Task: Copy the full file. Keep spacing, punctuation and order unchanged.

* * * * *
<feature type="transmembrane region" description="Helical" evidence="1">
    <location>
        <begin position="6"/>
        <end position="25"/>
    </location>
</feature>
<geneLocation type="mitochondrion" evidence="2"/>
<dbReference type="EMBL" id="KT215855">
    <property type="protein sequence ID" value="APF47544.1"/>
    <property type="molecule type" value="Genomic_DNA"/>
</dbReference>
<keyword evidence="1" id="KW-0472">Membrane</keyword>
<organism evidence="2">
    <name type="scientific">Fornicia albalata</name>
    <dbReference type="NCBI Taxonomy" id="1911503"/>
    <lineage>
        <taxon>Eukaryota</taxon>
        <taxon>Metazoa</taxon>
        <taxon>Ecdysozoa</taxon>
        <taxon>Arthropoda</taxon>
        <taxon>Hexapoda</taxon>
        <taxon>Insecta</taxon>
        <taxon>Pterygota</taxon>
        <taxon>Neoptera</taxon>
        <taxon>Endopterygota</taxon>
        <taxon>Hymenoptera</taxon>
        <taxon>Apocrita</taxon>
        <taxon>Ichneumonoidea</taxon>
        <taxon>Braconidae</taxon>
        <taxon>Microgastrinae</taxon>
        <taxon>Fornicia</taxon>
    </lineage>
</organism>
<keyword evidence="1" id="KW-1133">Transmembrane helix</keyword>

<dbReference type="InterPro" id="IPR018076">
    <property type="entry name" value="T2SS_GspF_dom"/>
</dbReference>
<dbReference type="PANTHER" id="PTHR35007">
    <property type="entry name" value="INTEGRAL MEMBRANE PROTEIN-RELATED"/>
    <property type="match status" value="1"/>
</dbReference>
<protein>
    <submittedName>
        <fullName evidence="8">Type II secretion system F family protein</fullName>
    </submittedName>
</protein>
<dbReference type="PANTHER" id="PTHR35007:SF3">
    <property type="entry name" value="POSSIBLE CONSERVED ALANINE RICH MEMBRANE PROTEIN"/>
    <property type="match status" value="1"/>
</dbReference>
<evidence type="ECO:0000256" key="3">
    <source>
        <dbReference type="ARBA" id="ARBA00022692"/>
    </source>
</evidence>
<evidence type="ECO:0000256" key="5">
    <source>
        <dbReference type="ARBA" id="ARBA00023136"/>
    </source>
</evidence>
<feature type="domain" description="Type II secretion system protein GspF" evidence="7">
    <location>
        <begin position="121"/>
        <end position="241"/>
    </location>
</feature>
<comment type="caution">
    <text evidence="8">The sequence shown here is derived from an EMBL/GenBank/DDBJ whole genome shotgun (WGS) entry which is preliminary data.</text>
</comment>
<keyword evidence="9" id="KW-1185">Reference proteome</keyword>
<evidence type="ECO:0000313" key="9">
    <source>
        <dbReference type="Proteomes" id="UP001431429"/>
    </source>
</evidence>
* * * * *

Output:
<feature type="transmembrane region" description="Helical" evidence="1">
    <location>
        <begin position="6"/>
        <end position="25"/>
    </location>
</feature>
<geneLocation type="mitochondrion" evidence="2"/>
<dbReference type="EMBL" id="KT215855">
    <property type="protein sequence ID" value="APF47544.1"/>
    <property type="molecule type" value="Genomic_DNA"/>
</dbReference>
<keyword evidence="1" id="KW-0472">Membrane</keyword>
<organism evidence="2">
    <name type="scientific">Fornicia albalata</name>
    <dbReference type="NCBI Taxonomy" id="1911503"/>
    <lineage>
        <taxon>Eukaryota</taxon>
        <taxon>Metazoa</taxon>
        <taxon>Ecdysozoa</taxon>
        <taxon>Arthropoda</taxon>
        <taxon>Hexapoda</taxon>
        <taxon>Insecta</taxon>
        <taxon>Pterygota</taxon>
        <taxon>Neoptera</taxon>
        <taxon>Endopterygota</taxon>
        <taxon>Hymenoptera</taxon>
        <taxon>Apocrita</taxon>
        <taxon>Ichneumonoidea</taxon>
        <taxon>Braconidae</taxon>
        <taxon>Microgastrinae</taxon>
        <taxon>Fornicia</taxon>
    </lineage>
</organism>
<keyword evidence="1" id="KW-1133">Transmembrane helix</keyword>

<dbReference type="InterPro" id="IPR018076">
    <property type="entry name" value="T2SS_GspF_dom"/>
</dbReference>
<dbReference type="PANTHER" id="PTHR35007">
    <property type="entry name" value="INTEGRAL MEMBRANE PROTEIN-RELATED"/>
    <property type="match status" value="1"/>
</dbReference>
<protein>
    <submittedName>
        <fullName evidence="8">Type II secretion system F family protein</fullName>
    </submittedName>
</protein>
<dbReference type="PANTHER" id="PTHR35007:SF3">
    <property type="entry name" value="POSSIBLE CONSERVED ALANINE RICH MEMBRANE PROTEIN"/>
    <property type="match status" value="1"/>
</dbReference>
<evidence type="ECO:0000256" key="3">
    <source>
        <dbReference type="ARBA" id="ARBA00022692"/>
    </source>
</evidence>
<evidence type="ECO:0000256" key="5">
    <source>
        <dbReference type="ARBA" id="ARBA00023136"/>
    </source>
</evidence>
<feature type="domain" description="Type II secretion system protein GspF" evidence="7">
    <location>
        <begin position="121"/>
        <end position="241"/>
    </location>
</feature>
<comment type="caution">
    <text evidence="8">The sequence shown here is derived from an EMBL/GenBank/DDBJ whole genome shotgun (WGS) entry which is preliminary data.</text>
</comment>
<keyword evidence="9" id="KW-1185">Reference proteome</keyword>
<evidence type="ECO:0000313" key="9">
    <source>
        <dbReference type="Proteomes" id="UP001431429"/>
    </source>
</evidence>